Embracing the Quality of Patience, Part II
This is the final installment in a two-column series focusing on embracing the quality of patience in enhancing both the successfulness and overall quality of recovery from alcoholism and/or drug addiction. The initial installment expounded on the quality of patience and its ramifications in promoting a more in-depth experience of recovery, while attaining higher levels of both physical and mental-emotional health and well-being. This final installment focuses on identifying and discussing a variety of practical steps both you and your clients can take to more fully integrate the quality of patience into your lives.
Here are some items I have found particularly helpful in cultivating the quality of patience in my own life.
Deepen Our Relationship with Our Higher Power
This was powerfully driven home to me thirteen years ago when I retired from my day job. Losing the sense of identity, social supports, and grounding I derived from my employment—coupled with moving 1,200 miles from Southern California, which had been my home for the past thirty-five years—left me unexpectedly feeling adrift and ungrounded. At that point I had no choice but to get down on my knees each day and fervently pray for guidance and the fortitude to carry on. I also learned to lay down for several minutes when I felt particularly off balance, and listen to that still, small voice within. I also resumed going to church, a practice I had let fall by the wayside for decades, and began a serious reevaluation of the spiritual side of my life.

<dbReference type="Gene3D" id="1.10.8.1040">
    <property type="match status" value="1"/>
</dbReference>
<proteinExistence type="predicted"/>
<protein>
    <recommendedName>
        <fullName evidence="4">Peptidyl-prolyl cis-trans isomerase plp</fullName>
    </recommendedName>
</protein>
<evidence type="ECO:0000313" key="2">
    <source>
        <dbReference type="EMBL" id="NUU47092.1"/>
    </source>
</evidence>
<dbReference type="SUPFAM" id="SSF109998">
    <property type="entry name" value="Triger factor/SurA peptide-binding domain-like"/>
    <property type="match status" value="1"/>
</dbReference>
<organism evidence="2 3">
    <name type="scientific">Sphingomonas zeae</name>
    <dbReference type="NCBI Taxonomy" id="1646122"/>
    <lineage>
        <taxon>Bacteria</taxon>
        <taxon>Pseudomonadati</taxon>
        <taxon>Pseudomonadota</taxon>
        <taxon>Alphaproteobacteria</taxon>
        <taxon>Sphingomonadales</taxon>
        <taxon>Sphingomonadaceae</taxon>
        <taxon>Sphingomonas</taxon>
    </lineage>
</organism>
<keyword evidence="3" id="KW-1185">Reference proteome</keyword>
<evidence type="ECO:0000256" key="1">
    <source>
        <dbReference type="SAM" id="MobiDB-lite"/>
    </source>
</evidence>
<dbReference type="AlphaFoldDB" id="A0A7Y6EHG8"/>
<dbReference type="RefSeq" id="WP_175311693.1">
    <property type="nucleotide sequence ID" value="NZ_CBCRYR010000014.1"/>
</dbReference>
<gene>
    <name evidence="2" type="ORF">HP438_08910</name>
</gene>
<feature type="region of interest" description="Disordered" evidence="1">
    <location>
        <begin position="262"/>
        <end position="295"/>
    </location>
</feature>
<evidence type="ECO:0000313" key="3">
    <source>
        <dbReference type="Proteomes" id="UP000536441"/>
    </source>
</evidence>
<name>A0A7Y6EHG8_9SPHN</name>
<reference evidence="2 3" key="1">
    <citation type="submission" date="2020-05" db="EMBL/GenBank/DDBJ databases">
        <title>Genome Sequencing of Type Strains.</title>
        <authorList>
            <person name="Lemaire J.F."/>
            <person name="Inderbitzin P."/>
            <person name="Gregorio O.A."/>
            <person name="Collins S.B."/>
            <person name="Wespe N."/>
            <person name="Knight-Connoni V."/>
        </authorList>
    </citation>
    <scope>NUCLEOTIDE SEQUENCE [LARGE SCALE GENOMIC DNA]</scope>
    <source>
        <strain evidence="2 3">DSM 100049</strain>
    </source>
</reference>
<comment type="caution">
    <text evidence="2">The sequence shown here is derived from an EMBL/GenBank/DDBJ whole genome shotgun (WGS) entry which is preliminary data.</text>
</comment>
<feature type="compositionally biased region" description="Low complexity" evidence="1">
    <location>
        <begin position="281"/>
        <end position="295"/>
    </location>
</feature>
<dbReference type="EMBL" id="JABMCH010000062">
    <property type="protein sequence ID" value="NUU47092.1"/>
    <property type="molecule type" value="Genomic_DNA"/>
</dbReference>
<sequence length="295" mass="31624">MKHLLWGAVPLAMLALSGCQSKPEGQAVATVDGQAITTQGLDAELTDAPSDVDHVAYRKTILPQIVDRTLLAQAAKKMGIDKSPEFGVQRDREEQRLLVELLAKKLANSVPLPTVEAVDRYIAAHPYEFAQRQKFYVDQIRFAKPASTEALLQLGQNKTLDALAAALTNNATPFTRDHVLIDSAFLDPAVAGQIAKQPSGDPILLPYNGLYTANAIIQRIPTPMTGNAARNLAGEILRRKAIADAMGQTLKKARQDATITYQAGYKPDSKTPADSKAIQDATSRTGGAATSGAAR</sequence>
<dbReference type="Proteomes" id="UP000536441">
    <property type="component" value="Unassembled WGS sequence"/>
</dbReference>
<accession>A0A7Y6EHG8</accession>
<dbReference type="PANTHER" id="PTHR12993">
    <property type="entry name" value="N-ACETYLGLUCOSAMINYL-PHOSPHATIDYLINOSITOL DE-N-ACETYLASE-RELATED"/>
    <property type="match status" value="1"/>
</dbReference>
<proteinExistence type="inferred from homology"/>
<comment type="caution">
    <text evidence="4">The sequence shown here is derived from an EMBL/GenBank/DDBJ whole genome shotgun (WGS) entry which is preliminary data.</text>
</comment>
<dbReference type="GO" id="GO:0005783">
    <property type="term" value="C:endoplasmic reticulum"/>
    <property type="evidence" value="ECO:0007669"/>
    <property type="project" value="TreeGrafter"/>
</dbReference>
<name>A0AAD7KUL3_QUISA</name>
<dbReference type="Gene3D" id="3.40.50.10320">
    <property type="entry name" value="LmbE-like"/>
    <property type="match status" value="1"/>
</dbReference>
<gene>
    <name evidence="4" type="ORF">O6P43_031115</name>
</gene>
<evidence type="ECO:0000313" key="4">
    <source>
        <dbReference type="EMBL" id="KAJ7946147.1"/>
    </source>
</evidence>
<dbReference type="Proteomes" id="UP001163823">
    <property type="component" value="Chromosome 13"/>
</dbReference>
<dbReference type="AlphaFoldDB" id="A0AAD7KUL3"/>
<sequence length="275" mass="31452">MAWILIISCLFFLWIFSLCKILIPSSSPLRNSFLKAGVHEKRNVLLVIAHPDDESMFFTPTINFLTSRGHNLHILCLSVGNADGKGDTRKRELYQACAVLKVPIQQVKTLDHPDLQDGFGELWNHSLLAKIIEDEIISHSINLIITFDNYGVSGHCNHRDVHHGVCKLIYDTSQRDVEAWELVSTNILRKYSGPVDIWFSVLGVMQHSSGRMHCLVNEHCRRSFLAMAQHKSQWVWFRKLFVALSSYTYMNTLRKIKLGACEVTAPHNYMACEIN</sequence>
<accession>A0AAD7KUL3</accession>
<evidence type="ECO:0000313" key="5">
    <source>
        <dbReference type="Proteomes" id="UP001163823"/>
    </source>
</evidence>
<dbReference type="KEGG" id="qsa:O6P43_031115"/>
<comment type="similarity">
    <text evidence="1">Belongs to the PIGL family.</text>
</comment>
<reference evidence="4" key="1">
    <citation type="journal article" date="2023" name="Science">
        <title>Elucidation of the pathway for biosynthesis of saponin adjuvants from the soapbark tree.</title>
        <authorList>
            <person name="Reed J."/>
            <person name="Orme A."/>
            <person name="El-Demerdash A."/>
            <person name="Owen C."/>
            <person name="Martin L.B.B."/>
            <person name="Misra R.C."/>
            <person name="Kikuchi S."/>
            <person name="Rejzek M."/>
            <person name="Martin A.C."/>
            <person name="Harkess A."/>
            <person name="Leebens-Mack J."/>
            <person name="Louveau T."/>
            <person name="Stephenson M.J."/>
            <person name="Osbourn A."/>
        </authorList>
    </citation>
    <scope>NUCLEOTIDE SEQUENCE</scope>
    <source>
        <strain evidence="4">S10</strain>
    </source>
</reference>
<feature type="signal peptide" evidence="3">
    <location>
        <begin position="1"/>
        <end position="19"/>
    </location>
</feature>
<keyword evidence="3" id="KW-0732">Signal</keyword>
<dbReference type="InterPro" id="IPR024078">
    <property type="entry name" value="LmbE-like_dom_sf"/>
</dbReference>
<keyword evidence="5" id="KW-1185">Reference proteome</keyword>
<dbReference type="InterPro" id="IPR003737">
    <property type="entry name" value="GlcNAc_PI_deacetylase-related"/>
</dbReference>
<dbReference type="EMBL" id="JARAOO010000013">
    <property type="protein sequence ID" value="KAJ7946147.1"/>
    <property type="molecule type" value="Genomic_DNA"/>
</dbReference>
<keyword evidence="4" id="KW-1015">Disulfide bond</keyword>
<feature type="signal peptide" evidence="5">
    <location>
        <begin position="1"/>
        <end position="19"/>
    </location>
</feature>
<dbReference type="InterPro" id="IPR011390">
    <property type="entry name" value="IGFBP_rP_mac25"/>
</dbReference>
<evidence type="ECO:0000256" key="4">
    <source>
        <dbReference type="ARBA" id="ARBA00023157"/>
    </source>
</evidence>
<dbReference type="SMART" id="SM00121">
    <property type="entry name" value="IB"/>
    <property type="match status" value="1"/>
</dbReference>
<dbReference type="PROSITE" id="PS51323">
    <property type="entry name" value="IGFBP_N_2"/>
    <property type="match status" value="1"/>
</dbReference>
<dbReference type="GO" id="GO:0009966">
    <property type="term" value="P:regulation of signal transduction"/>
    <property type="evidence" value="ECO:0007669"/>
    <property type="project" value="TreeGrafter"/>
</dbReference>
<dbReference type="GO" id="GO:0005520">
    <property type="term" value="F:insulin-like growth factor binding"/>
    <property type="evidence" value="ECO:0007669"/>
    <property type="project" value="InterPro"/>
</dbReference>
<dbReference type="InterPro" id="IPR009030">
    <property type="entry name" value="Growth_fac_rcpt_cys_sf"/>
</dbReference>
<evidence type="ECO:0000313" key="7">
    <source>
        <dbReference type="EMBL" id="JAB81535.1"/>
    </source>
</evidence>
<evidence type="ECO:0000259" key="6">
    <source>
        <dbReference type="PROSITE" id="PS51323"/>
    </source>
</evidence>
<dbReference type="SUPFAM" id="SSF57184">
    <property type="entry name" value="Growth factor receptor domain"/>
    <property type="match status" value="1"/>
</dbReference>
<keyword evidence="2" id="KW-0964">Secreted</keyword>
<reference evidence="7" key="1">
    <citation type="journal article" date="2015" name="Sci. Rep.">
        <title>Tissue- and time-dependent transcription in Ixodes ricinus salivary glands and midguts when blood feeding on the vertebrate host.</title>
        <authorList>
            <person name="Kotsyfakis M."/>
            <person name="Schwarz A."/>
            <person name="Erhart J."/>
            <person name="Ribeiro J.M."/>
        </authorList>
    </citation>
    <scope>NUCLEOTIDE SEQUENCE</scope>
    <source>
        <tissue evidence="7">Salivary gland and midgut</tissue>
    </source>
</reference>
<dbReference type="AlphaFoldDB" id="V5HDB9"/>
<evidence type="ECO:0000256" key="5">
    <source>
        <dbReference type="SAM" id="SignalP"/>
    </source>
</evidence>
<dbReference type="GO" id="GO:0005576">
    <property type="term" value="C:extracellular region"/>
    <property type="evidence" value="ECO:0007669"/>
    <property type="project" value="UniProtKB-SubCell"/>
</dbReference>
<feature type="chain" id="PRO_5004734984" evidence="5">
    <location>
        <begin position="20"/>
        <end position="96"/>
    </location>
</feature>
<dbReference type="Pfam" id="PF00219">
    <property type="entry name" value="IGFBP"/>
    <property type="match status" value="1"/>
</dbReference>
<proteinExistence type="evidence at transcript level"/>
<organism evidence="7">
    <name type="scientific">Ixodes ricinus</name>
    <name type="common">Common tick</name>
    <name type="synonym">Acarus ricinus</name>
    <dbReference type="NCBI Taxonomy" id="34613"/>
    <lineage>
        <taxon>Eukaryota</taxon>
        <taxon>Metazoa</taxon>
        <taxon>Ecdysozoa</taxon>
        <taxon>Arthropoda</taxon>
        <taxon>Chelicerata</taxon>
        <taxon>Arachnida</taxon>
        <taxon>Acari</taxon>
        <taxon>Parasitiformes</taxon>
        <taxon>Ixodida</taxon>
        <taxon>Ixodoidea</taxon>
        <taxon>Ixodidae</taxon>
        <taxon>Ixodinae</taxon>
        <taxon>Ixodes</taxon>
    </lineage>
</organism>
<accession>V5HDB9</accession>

In times of trouble we may turn to our higher power for comfort and security. However, when things start getting better we have a tendency to go back to business as usual, while neglecting to seek day-to-day guidance from a higher realm. In doing so we deprive ourselves of the comfort, serenity, and ongoing growth that power is eager to bestow upon us, provided that we are willing to take the time to truly listen.
Practice the Serenity Prayer
I carry a card reciting the serenity prayer in my wallet, which I constantly refer to. In my opinion this is the most powerful stress management tool ever invented.
Take a Long-Range Perspective on Time
In today’s fast-paced world it is all too easy to get caught up in frantically trying to do a million and one things all at once. That was particularly true of me during the half of my life I spent in Southern California. Allowing ourselves to be seduced by that mindset is the antithesis of patience.
Shortly after moving to California from the Midwest, I began practicing a popular form of meditation. I have found this immensely helpful in calming my restless mind and have continued that practice over the past forty years.
Taking a long-range perspective on time requires us to step aside and view the present moment within the context of our entire life span. It also helps to cultivate a true appreciation of the meaning of divine order in our lives.
As I type these words, I am reminded of the haunting lyrics of two songs from the 1970s that convey to me a deeper understanding of what taking a long-range perspective on time is truly all about. The first is “Fly Like an Eagle” by the Steve Miller Band, which begins with the refrain “time keeps on slipping, slipping, slipping into the future” (1976). The second is a two-track 1970 rendition of “Nights in White Satin” by Eric Burdon and War, originally by the The Moody Blues. Despite the turbulent tone of much of the first track, which to me has nothing to do with “Nights in White Satin,” the track ends with a truly haunting soliloquy based on the theme “I live in an ocean of time” (1967).
Along these lines, the following analogy provides an image I like to turn to when I am obsessing over all the things I believe I need to do right now. Imagine observing a postal clerk facing a very long line of customers, as he calmly focuses on the one customer he is currently assisting, patiently dealing with each person in line, one customer at a time.